Founder of the Gulabi Gang in India (Pink Sari Gang), Pal will stop at nothing to achieve equality and challenge injustices in society. She is a fearless and strong activist who knows all about strength in numbers and has recruited 1000’s of members to join the struggle for change. Women who have suffered violence at the hands of their husbands come to the Gulabi Gang and sometimes the Gang will beat the husband up with sticks themselves if he does not stop abusing his wife. Pal does not just take care of women’s rights but the rights of the community as a whole, taking it upon herself to mend broken roads and reason with the law when someone is wrongly imprisoned. Tired of corrupt politics and aware of the need for change, many men are onboard with Pal and her gang. You can read all about her story in Pink Sari Revolution: A Tale of Women and Power in India by Amana Fontanella-Khan.
As a prominent activist in the anti-apartheid struggle in South Africa, and the first woman to be elected to the executive committee of the African National Congress (ANC), Lillian Masediba Ngoyi is a figure of immense strength, courage and inspiration. In 1952, when she joined the ANC Women’s league – of which she later became President – she was a widow working as a seamstress with two children and an elderly mother to support. In 1956, along with other prominent black South African women, she led a 20,000 strong march to the Union buildings of Pretoria in protest against apartheid legislation requiring women to carry passbooks as part of the Pass Laws (a form of internal passport system designed to segregate the population, severely limit the movements of the black African populace). Like most of the black population, she was not fortunate enough to come from an intellectual background – but she was a strong orator and an incredible inspiration.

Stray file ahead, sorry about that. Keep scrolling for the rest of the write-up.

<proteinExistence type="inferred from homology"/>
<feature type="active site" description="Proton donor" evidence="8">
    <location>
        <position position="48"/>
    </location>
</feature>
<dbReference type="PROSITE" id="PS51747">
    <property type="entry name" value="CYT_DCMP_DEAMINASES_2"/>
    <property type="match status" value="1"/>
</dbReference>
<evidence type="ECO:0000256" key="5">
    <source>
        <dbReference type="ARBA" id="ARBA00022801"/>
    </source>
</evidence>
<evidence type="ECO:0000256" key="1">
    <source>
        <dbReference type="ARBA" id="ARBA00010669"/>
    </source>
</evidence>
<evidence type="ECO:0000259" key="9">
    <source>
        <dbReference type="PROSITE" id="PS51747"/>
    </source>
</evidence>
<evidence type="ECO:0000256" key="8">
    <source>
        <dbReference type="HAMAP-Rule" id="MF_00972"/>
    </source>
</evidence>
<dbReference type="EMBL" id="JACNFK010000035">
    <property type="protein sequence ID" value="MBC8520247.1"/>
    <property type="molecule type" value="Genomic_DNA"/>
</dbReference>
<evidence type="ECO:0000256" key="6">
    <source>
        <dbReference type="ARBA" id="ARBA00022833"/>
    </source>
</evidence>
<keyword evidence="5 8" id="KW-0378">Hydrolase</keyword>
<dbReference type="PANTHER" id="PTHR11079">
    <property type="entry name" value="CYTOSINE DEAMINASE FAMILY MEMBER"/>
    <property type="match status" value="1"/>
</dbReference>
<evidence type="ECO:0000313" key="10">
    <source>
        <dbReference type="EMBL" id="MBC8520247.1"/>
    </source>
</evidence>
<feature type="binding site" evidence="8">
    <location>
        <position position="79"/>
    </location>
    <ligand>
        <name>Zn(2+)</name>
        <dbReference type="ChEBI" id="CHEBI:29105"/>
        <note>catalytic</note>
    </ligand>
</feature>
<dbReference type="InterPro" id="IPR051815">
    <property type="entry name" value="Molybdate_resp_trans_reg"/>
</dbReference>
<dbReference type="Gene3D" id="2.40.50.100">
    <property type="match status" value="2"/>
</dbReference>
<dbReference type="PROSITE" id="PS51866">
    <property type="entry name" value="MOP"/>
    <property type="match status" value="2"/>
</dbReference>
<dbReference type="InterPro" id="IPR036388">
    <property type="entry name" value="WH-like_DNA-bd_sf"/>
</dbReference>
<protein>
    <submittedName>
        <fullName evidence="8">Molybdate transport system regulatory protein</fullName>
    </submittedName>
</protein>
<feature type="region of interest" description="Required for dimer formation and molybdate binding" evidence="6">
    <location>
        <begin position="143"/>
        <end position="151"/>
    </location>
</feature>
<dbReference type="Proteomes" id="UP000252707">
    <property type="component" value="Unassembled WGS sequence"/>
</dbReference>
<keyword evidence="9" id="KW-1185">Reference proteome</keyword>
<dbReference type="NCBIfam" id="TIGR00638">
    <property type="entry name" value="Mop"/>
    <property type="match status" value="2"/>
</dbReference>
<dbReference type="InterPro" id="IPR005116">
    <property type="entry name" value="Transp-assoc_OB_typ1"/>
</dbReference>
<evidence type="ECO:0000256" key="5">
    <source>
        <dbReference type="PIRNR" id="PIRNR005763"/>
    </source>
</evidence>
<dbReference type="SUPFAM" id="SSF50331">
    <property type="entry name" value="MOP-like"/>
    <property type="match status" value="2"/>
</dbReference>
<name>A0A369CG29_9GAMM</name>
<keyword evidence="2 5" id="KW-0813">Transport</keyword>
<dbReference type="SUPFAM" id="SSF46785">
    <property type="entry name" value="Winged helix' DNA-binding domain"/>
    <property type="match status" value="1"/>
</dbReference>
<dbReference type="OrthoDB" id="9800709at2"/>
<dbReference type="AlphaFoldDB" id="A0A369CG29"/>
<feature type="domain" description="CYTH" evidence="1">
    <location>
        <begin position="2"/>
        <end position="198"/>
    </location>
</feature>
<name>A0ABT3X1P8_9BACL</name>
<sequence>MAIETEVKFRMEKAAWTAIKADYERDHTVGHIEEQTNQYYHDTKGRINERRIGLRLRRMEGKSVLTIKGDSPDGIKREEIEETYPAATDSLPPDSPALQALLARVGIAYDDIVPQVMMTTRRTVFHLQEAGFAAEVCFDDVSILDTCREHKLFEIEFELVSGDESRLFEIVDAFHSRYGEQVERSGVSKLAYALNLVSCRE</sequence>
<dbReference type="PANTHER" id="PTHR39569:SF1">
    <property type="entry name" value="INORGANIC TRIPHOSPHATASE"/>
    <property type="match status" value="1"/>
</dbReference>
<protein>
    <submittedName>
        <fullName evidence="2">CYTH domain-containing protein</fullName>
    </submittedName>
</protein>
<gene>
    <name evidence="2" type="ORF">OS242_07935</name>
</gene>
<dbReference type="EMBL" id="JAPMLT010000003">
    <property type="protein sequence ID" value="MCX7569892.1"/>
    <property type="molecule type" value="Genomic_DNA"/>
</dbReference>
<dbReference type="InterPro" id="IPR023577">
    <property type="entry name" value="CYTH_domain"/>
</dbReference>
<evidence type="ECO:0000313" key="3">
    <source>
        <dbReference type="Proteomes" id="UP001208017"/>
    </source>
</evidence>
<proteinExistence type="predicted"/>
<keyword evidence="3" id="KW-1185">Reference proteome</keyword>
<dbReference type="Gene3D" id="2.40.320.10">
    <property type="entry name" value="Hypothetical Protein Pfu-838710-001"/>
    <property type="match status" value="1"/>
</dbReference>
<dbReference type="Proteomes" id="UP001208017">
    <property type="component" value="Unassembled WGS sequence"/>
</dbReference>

Cel Phelan, Belle Jar contributor Anna Carnegie’s Aunt
When I think of the word ‘inspirational’, it is not a celebrity or public figure that comes to mind, but someone far closer to home; my aunt. Although perhaps not instantly recognisable, she is infamous in her field, and has a certain presence that lights up any room she enters. She is in her seventies, yet continues to head up the hugely successful design company she founded in the 1980’s. The drive and determination she exhibits is nothing short of extraordinary. Yet that is not her most impressive feat; what I find truly inspirational is, despite her success, the dedication she shows to those around her. If any of the family is in trouble, she will go out of her way to help. Social ties are paramount and – while you might imagine someone of her professional calibre to be chained to their desk – she is more than often found playing with her grandchildren or spending time with friends. When I found myself ill and far from home, it was this incredible woman who took me under her wing and ensured I got the proper help. If I can inherit one tenth of her courage, love and ambition, I’ll count myself extremely fortunate.
Annie Lennox OBE
Born in to a working-class background in 1950s Scotland, Annie Lennox grew up to be an iconic figure of the 1980s music scene as one half of the electro-pop sensation Eurythmics. Since then, she has won 8 Brit awards, 4 Grammys and an Academy Award for her music.
Lennox is also a passionate human rights activist. She campaigns to spread awareness about HIV and AIDs and how it is destroying the lives of women and children in Africa. She has received countless credits for her humanitarian work, including the prestigious OBE.
PLUS: She co-wrote the ultimate feminist pop-anthem ‘Sisters are doin’ it for themselves’ with her Eurythmics band mate Dave Stewart. The song also features the vocals of another legendary female vocalist: Aretha Franklin.